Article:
Friday, April 22, 2011

Combining USDA SR23 with glycemic index data

USDA provides a National Nutrient Database for Standard Reference currently in Version 23 (SR23), which has loads of nutritional data on a good selection of food products. On my wishlist would be cross-referencing with UPC bar codes, as well as some additional data that are currently missing, such as glycemic index and separate soluble vs. insoluble fiber values.

I did find one website that has done a pretty job with glycemic index already: In addition to pulling in glycemic index data, they've also calculated glycemic load and then built a statistical model to try to infer/impute glycemic load for foods that don't have published glycemic index data. And they also have some other summary statistics that they've developed in-house such as "Fullness Factor" and an overall healthiness rating. Kudos to them, but I wanted to play with these data myself. Also I didn't see a fiber breakdown there.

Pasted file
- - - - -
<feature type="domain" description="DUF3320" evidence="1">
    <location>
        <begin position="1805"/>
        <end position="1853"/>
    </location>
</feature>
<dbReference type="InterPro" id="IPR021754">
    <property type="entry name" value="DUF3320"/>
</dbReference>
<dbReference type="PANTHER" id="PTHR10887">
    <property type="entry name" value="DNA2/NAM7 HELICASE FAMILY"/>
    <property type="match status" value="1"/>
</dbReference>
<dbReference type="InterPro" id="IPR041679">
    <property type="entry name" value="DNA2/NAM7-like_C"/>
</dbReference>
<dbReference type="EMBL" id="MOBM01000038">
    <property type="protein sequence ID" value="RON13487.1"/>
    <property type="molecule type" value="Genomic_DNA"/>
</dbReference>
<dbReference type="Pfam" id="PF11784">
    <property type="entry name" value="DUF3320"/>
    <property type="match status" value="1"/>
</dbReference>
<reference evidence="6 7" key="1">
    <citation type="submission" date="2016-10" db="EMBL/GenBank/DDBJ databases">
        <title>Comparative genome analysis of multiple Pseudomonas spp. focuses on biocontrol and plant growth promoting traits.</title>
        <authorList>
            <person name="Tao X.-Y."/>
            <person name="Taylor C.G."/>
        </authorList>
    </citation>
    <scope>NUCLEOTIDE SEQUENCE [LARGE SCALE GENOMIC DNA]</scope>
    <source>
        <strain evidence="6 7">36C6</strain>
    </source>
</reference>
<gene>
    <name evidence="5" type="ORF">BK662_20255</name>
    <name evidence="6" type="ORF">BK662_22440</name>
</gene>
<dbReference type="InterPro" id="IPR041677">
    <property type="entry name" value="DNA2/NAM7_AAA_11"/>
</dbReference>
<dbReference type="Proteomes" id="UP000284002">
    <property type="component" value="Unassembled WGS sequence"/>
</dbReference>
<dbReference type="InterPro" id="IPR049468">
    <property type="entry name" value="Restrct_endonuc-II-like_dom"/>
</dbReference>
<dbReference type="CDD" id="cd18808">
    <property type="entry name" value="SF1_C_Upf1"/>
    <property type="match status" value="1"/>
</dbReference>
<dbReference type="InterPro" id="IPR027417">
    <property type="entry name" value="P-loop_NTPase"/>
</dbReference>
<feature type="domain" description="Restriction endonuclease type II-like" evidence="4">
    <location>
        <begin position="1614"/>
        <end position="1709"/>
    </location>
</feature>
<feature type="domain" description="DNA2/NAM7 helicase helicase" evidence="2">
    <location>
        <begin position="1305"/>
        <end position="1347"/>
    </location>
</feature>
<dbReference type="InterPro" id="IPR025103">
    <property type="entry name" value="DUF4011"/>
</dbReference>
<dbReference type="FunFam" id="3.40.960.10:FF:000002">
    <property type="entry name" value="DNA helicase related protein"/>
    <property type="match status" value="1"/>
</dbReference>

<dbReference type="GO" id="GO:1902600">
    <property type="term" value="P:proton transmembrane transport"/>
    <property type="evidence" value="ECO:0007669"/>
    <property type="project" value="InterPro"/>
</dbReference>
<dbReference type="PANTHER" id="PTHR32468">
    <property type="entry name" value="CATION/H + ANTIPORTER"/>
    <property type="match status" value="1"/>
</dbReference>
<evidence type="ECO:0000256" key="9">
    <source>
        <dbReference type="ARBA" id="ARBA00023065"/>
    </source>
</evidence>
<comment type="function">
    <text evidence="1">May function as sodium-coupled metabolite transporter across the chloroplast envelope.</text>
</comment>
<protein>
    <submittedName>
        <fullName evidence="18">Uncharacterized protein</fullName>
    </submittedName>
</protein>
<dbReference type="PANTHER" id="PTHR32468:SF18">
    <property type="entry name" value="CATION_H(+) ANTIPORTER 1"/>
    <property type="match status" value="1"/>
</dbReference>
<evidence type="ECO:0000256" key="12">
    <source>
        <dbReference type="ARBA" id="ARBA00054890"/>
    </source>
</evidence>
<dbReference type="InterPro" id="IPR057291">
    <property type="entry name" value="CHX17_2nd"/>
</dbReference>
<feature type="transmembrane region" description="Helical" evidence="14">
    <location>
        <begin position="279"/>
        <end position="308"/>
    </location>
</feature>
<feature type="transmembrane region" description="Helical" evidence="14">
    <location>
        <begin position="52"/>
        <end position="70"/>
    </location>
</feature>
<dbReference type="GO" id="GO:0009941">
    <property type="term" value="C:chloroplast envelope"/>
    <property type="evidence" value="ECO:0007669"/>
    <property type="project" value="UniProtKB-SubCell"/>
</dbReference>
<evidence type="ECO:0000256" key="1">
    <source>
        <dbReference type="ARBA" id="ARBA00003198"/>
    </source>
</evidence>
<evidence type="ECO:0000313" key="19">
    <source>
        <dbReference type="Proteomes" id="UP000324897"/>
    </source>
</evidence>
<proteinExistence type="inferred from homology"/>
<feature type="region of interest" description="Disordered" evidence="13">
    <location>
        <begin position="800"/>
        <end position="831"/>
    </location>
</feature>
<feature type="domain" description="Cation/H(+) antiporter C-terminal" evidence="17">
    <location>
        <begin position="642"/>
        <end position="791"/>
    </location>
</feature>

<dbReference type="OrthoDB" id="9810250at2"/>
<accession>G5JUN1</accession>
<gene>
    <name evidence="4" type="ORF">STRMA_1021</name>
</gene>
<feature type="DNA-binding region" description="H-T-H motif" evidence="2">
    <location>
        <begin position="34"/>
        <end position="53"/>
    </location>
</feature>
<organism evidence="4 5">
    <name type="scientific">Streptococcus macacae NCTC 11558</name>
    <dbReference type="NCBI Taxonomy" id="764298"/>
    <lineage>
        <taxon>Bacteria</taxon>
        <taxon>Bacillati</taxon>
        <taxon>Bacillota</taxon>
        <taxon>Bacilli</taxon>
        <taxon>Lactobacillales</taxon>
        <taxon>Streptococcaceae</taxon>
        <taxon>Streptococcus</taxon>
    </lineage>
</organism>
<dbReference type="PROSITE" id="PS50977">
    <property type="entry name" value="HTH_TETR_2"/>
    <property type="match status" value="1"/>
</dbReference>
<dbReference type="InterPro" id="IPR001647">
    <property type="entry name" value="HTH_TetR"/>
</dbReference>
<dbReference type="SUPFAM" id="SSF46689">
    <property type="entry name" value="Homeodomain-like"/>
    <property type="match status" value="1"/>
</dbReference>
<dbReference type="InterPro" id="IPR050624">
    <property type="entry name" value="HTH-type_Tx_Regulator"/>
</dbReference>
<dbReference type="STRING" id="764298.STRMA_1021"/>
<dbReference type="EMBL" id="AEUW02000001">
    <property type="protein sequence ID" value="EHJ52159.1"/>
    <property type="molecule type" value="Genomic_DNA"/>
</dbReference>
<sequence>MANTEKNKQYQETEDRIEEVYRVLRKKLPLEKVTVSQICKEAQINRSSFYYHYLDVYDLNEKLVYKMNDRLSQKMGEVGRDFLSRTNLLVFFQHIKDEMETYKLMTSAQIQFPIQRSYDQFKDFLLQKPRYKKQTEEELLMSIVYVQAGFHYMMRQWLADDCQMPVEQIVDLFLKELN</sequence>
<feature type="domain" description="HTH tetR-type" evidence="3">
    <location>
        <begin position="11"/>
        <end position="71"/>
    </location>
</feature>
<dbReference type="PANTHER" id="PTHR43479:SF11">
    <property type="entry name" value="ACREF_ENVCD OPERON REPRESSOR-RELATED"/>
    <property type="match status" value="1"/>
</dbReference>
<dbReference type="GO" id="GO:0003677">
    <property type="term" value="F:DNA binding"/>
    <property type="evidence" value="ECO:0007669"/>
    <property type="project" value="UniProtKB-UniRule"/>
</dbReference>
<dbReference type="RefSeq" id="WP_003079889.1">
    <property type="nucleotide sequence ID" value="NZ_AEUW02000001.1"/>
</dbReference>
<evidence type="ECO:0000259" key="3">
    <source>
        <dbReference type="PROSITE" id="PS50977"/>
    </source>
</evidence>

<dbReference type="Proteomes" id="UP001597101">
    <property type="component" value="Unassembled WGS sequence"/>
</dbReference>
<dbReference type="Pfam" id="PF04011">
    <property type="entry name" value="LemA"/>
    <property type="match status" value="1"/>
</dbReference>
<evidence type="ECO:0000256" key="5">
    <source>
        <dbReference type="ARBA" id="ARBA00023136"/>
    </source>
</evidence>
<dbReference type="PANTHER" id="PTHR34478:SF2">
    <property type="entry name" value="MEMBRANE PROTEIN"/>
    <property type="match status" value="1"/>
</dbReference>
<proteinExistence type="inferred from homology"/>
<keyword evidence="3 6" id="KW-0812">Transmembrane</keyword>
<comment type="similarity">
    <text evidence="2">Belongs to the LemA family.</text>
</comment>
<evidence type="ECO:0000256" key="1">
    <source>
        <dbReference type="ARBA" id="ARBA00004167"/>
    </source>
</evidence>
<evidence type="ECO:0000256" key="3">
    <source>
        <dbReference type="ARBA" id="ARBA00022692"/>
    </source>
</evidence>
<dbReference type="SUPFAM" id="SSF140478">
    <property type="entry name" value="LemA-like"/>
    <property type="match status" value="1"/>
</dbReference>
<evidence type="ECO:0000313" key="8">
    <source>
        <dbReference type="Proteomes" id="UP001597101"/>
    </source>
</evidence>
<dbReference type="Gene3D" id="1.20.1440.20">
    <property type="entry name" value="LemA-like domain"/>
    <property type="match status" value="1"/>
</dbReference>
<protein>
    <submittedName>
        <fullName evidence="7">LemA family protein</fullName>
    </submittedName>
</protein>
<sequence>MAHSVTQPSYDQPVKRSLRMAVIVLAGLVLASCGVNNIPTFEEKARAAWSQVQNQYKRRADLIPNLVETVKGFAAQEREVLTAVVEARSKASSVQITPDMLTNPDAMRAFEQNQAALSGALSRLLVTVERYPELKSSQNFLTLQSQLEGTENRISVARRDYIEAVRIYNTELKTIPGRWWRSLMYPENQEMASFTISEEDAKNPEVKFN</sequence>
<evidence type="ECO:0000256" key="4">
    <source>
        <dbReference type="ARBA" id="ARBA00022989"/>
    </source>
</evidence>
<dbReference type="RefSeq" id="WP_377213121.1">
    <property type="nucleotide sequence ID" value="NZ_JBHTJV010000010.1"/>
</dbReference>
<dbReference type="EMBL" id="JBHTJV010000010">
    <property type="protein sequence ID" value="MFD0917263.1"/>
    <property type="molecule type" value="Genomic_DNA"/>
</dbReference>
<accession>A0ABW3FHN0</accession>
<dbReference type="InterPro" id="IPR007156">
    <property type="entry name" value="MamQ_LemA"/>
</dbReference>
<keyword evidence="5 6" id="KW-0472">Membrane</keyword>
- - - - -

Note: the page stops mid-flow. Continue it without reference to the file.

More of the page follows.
One data source I found that has both glycemic load and soluble vs. insoluble fiber (at least for some entries) is the Diet History Questionnaire II (DHQ2). The DHQ is available to download as a single giant table. I plan to play with this.

Another option is to link the glycemic index data derived for the DHQ back to SR23. This appears to be possible thanks to a couple of additional tables. First, DHQ provides their glycemic index data in a table referenced against food codes from the USDA Continuing Survey of Food Intakes by Individuals (CSFII). These codes match the food codes used in the USDA Food and Nutrient Database for Dietary Studies (FNDDS). The FNDDS database includes a table that links selected FNDDS/CSFII codes back to one or more SR23 codes. (Since my main interest in glycemic index is to compare glycemic index to sugar composition, and FNDDS only has a value for total sugar not individual components, I'm not too interested in FNDDS by itself.)

I'll be exploring DHQ vs. SR23 (augmented with glycemic indices linked from FNDDS+DHQ) and will report back.


  1. Hello, just wondering if you managed to join the databases, I've always been interested in something like this.


  2. I did find a few ways to get more of the data joined together nicely; I haven't been playing with this for a while though so I'll have to check back into it.